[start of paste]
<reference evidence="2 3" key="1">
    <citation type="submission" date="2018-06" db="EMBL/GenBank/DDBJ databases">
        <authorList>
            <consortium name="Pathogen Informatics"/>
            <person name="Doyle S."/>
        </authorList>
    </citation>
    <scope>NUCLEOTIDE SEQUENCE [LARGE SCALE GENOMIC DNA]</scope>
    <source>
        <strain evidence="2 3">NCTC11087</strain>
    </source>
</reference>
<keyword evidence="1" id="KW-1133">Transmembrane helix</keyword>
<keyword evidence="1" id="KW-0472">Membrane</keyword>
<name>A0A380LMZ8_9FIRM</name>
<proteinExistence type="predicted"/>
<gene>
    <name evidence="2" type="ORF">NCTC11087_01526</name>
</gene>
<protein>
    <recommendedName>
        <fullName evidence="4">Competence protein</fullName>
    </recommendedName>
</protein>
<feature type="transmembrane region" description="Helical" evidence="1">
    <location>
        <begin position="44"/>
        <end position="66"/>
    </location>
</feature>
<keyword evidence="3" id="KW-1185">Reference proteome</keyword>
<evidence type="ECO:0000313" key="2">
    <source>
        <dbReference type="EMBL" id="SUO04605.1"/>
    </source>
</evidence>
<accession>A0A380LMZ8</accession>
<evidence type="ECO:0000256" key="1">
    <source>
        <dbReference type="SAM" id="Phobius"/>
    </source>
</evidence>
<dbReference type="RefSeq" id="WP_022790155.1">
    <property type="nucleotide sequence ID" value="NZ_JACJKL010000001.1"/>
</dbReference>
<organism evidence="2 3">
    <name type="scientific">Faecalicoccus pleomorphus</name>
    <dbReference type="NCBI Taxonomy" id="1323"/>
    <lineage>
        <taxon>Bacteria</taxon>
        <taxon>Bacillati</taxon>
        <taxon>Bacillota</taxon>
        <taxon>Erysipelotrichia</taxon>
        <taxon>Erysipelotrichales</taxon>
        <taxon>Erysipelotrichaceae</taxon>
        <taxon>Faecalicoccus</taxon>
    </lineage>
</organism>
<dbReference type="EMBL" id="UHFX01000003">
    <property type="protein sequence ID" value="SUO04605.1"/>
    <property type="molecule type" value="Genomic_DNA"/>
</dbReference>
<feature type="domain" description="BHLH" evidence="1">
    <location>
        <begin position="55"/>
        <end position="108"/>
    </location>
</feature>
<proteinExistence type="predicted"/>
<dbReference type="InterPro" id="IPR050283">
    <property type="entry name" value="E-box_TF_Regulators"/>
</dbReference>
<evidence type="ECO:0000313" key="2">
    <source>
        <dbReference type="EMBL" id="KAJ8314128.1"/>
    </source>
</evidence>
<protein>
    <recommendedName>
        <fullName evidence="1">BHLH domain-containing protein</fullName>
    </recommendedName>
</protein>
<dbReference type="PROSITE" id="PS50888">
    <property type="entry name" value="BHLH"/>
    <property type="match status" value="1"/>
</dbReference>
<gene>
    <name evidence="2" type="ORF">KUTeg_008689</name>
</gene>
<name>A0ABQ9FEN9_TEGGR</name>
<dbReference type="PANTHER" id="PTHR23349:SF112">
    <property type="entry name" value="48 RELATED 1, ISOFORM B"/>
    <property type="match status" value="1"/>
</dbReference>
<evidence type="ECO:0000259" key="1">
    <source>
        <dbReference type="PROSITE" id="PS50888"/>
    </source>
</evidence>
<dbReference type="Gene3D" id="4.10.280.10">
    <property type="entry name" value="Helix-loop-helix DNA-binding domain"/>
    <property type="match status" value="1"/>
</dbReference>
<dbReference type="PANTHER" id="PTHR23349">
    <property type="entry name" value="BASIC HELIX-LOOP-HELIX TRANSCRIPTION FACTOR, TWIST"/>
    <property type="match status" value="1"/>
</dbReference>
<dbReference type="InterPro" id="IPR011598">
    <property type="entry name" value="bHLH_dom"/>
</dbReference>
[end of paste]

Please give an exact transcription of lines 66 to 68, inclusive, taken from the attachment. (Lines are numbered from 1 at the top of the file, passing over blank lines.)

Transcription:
        <end position="108"/>
    </location>
</feature>